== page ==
Pleen and I spent a week on Bali split pretty evenly between the high-end villa venue of Canggu and the artistic center of Ubud. For me it was a first time visit. Pleen hadn’t been there since high school.
Bottom Line Up Front:
We’re both glad we came to Bali and we had a good time, but it probably won’t make our must-return list anytime soon. It's lovely, just not really our scene.
North of the more well known beaches of Kuta, the high end areas around Seminyak & Canggu offer splendid villas for a romantic get-away or an enjoyably isolated retreat with friends or family. The spectacularly luxurious villa our buddy BL arranged would easily take 5 couples for less than most of the higher end hotel resorts. We were impressed not only by the beauty of the facility, but also by the kind and competent staff. It beat the hell out of anonymous luxury hotel – it felt much more personal.
Here’s the whole crew with Henry, one of the dozen or so staff who took such good care of us.
When we chatted briefly with the rep from the agency handling the villa he told us that his firm managed about 40 more similar properties! If there’s really that sort of choice among these sorts of properties, it’s good news for travelers.
The little bit of shopping we did around Seminyak was jointly stymied by the heat (we chose the shops we entered as much due to their air conditioning as their offerings) and the fact that we didn’t need anything. Traveling through Asia for a month, we were loathe to begin filling up on souvenirs. Moreover, the wares on offer seemed to extend pretty quickly from affordable touristy stuff to international fashionista accoutrements. We both felt that, in a town where a good lunch from a high end place cost US$5, $100 bikinis seemed a bit much for us.
In Ubud, we found a similar extreme spread in accommodations. It seems that the market caters to either the backpacking crowd or the Four Seasons crowd, with relatively little in between. We ended up bouncing between “just fine” and “over the top”. The gallery and shopping scene in Ubud is certainly nice enough, but not all that compelling. In the end, people watching and chasing a good meal turned out to be our primary activities – big surprise.
Throughout our time, we found some good eats. BL describes Balinese cuisine as boring, but Pleen and I hadn’t had a hit of Indonesian food in a long time so it was a treat for us. We got our fill of old favorites like nasi goreng (Indonesian fried rice) & gado-gado (steamed veggies & tofu in a peanut sauce). Somewhat ironically, our first hotel in Ubud served the best mie goreng (egg noodles stir-fried with chicken, egg, and veggies) we had anywhere along our trip.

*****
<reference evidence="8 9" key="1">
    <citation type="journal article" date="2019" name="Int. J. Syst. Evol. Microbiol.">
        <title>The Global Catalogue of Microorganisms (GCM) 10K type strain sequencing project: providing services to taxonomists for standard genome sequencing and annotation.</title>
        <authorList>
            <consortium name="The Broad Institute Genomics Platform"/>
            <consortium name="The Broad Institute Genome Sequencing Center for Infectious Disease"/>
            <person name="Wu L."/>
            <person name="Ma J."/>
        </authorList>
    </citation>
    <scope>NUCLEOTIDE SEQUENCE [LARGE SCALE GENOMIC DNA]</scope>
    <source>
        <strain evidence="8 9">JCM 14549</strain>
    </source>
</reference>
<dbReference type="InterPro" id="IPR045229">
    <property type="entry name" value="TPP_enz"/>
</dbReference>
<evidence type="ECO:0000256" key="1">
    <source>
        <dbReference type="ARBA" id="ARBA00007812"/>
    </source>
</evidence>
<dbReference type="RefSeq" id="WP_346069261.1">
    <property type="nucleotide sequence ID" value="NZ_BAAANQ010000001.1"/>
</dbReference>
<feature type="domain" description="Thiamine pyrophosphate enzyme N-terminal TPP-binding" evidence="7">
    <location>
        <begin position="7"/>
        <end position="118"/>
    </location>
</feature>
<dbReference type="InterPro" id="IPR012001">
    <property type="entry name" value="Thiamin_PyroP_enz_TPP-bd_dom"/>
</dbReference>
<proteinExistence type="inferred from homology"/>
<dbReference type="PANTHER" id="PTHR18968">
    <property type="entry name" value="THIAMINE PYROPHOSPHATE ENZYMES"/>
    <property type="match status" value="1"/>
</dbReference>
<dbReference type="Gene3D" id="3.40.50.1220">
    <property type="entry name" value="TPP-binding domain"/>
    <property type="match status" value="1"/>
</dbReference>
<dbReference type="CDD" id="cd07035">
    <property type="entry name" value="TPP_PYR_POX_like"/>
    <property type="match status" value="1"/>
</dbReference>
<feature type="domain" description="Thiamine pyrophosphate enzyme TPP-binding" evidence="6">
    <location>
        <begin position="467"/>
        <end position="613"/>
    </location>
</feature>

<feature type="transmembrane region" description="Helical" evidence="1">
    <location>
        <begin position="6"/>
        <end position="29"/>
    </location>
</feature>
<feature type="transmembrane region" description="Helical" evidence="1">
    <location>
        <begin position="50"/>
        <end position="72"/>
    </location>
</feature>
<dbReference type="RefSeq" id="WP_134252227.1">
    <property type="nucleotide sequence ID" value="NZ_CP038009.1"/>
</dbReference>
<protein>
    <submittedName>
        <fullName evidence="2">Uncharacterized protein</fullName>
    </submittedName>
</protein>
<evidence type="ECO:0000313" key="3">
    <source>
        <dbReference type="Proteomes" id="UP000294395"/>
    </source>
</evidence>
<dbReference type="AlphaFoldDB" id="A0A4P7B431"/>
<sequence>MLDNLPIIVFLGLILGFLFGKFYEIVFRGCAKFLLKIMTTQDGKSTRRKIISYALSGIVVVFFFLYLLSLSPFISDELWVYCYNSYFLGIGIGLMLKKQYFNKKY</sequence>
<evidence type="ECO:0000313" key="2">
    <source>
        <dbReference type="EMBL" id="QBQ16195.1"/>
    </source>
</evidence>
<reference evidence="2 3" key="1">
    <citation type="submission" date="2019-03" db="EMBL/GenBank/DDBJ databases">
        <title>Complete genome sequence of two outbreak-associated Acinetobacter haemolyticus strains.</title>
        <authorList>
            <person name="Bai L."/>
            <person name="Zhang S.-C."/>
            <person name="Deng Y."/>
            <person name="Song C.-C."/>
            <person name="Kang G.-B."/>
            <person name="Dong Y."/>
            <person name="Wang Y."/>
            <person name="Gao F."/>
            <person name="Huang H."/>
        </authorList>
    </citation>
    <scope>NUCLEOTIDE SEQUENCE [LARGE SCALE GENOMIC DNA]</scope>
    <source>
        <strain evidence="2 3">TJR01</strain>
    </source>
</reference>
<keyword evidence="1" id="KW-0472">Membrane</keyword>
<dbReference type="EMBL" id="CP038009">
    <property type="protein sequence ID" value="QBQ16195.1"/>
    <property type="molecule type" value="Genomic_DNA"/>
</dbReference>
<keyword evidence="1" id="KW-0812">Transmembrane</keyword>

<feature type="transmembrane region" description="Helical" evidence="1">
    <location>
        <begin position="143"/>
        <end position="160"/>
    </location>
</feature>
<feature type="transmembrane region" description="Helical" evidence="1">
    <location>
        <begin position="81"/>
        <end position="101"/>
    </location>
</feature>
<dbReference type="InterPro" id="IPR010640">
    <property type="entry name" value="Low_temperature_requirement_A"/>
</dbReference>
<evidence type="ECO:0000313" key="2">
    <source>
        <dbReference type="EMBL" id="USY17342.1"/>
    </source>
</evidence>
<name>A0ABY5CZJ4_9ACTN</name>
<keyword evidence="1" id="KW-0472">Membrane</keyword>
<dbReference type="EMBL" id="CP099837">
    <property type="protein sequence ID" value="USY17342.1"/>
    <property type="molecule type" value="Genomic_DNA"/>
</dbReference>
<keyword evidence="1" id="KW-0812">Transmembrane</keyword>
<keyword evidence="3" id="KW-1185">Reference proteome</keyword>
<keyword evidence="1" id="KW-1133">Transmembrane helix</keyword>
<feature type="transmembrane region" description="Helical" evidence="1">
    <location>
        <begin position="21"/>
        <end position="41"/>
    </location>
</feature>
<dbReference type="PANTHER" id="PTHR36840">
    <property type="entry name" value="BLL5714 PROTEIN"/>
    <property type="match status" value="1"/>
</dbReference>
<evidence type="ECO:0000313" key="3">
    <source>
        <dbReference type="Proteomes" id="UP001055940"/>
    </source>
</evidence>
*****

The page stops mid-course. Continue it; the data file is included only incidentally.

Smoky and oily with a nice bit of chili alongside, it had much more going for it than some of the more refined versions we sampled at more refined places. This highlights the common case where street food suffers the farther you get from the street. All you’re really looking for with this sort of food is a well-seasoned wok and an experienced chef. The niceties of presentation are often contra indicated for real flavor. There were also new-to-us treats like urap pakis (a salad of wild fern tips and roasted coconut) and karedok (vegetable salad with peanut tamarind dressing). Fresh, light, and herb-y, these dishes were wonderfully fulfilling in the hot languid cafes of Ubud.
A word here has to be reserved for our favorite culinary discovery of the trip. Perhaps the best “mocktail” ever is the Breeze from Kafe Batan Waru. This place is BL&ST’s favorite place in Ubud and, as usual, they didn’t steer us wrong. The food in general is well worth stopping in for. Aside from dishes mentioned above, their tahu petis (fried tofu with house dipping sauce) rocks. But the drink is what brought us back. The Batan Waru Breeze is a concoction of lychee, mint, ginger, lime juice, and ice that serves to perfectly refresh and rejuvenate. It’s like an artisanal limeade . . . or perhaps lemonade for adults. I won’t embarrass Pleen by admitting in print how many times we returned for one of these treats as we trooped ‘round town sweating and exploring. I will only say that this is the finest tropical refresher we have yet encountered.
So the place is lovely, but it’s not enough of our scene to compel a recent return. We’re not surfers or exotic fashion fans or any of the other specific categories of travelers for whom Bali is so well suited. We weren’t looking to bum out on a beach this time round nor learn the intricacies of making batik fabrics. There are any number of other reasons to find your way here, and Bali is certainly the most user-friendly locale in Indonesia. The well-developed infrastructure and services make it easy to get to and easy to enjoy.
Kafe Batan Waru
Jalan Dewi Sita, Ubud